S0B= (max(S0Cj,normalized) ~ min(SoCj,normalized)) (5c).

Another possibility is to define the SoB as the standard deviation of the distribution of state of charge of all the cells, i.e. SoB = a So cAii- The state of balance may also be determined by considering the difference in open circuit voltage in a way similar to the above described definitions. The cost function also comprises a further term ε referred to as the penalty function, which can be defined according to equation (6):

0 (SoB≤ SoB tar )

[(SoB - SoB ter )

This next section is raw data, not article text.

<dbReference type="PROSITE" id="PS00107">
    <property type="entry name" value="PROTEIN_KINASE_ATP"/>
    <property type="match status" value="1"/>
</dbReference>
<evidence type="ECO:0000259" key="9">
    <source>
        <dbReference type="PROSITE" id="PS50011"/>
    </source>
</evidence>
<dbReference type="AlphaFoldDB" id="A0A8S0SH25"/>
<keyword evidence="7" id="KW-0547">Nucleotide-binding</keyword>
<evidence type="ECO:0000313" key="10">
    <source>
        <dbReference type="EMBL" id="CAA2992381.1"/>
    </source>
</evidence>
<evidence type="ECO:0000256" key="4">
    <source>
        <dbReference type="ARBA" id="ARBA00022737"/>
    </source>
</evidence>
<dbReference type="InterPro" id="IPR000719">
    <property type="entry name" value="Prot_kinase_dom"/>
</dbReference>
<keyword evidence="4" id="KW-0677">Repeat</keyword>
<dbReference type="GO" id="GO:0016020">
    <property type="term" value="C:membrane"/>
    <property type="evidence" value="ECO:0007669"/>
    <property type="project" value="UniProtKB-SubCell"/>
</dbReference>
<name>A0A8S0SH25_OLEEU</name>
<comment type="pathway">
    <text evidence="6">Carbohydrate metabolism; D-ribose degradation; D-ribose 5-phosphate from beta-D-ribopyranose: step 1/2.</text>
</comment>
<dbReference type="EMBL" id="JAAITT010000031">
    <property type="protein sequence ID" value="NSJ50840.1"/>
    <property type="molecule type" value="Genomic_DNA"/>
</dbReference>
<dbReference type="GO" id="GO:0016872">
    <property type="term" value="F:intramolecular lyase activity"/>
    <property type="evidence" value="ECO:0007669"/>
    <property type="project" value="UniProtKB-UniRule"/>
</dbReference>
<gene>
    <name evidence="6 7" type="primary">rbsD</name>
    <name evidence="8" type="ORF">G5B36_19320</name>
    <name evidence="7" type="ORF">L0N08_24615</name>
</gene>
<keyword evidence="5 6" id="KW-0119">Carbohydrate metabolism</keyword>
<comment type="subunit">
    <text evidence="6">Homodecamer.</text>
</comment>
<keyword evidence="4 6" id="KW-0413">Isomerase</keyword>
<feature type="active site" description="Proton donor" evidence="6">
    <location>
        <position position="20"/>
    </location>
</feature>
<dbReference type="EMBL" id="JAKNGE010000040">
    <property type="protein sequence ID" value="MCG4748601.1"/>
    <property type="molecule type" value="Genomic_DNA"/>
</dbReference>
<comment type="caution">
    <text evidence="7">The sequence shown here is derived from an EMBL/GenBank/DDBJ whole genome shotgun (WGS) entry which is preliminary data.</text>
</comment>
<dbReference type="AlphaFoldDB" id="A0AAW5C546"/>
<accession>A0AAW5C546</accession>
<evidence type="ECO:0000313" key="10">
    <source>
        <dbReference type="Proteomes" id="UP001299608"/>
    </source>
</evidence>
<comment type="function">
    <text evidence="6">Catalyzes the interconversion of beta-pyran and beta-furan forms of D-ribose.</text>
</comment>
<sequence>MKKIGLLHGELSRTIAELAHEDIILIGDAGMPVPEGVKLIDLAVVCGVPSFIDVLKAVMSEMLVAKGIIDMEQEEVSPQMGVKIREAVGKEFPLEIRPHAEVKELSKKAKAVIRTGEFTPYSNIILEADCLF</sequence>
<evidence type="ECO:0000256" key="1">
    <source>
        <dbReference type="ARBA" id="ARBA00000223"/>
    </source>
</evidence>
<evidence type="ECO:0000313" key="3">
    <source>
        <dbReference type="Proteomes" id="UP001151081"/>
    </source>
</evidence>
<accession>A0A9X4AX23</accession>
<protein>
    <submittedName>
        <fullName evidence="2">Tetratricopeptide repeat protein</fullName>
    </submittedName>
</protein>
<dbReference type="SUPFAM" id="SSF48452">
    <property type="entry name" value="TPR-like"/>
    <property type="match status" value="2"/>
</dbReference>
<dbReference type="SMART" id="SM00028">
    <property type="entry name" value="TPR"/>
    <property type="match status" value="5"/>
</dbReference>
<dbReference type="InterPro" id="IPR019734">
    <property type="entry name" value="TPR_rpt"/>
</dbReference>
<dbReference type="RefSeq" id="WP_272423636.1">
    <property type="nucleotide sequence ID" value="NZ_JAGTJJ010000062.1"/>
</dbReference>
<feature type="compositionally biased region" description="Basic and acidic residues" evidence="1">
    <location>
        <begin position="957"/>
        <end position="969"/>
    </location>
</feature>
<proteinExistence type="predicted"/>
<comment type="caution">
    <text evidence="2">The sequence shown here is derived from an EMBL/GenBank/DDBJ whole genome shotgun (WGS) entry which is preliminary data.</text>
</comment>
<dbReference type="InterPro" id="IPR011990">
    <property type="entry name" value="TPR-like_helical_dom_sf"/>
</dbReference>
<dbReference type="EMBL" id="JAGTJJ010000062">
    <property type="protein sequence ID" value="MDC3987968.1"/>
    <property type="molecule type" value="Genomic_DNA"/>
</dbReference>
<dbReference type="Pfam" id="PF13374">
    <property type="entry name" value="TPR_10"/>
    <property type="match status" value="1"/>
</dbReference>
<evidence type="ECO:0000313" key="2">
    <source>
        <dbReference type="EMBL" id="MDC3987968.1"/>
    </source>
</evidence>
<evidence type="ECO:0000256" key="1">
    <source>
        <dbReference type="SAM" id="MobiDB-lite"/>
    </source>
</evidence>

Equation (6) contains the term SoB tar , which is a threshold value. More precisely, if the SoB value is less than, or equal to, this threshold value SoB tar , the term ε is zero. In such a situation, no leak currents are generated for balancing the energy storage pack. The actual value of SoB tar is suitably a few percent and is chosen in order to allow certain minor measurement errors and similar variations. Furthermore, the terms P ssmax and a are used to define how the term ε varies with SoB. The cost function consequently describes a sum of the total power losses (resulting from the leak currents) and the penalty function (term ε) which depends on the state of balance (SoB). A cell balancing process comprises a step of minimizing the cost function, i.e. first determining the sum of the current losses and the state of balance of the energy storage pack (1 ), for a given control variable, and then selecting the control variable which leads to the minimized cost function. This particular control variable is then used during a cell balancing process i.e. the bit string which forms part of the control variable u is used by the cell balancing module 108 during a cell balancing process for controlling which switch(-es) of the energy storage cells should be closed and open. Fig. 7 conceptually illustrates a system according to example embodiments of the invention. The system is adapted to balance an electrical energy storage module 1 comprising a plurality of energy storage cells 3. The system comprises a battery management unit 2, means 104 for determining a state of charge of the energy storage units and means 106 for determining an open circuit voltage of the energy storage units and a control unit 108. The means for determining the open circuit voltage 106 may be a sensor unit in the form of a voltage sensor 106 as described with reference to Fig. 6, and the state of charge may be determined by e.g. an algorithm 104 running on e.g. control unit 108. The battery management unit 2 may include a microprocessor, microcontroller, programmable digital signal processor or another programmable device. Thus, the battery management unit 2 comprises electronic circuits and connections (not shown) as well as processing circuitry (not shown) such that the battery management unit 2 can communicate with different parts of the bus 1 such as the brakes, suspension, driveline, in particular an electrical engine, an electric machine, a clutch, and a gearbox in order to at least partly operate the bus 1 . The battery management unit 2 may comprise modules in either hardware or software, or partially in hardware or software and communicate using known transmission buses such as CAN-bus and/or wireless communication capabilities. The processing circuitry may be a general purpose processor or a specific processor. The battery management unit 2 comprises a non-transistory memory for storing computer program code and data upon. Thus, the skilled addressee realizes that the battery management unit 2 may be embodied by many different constructions.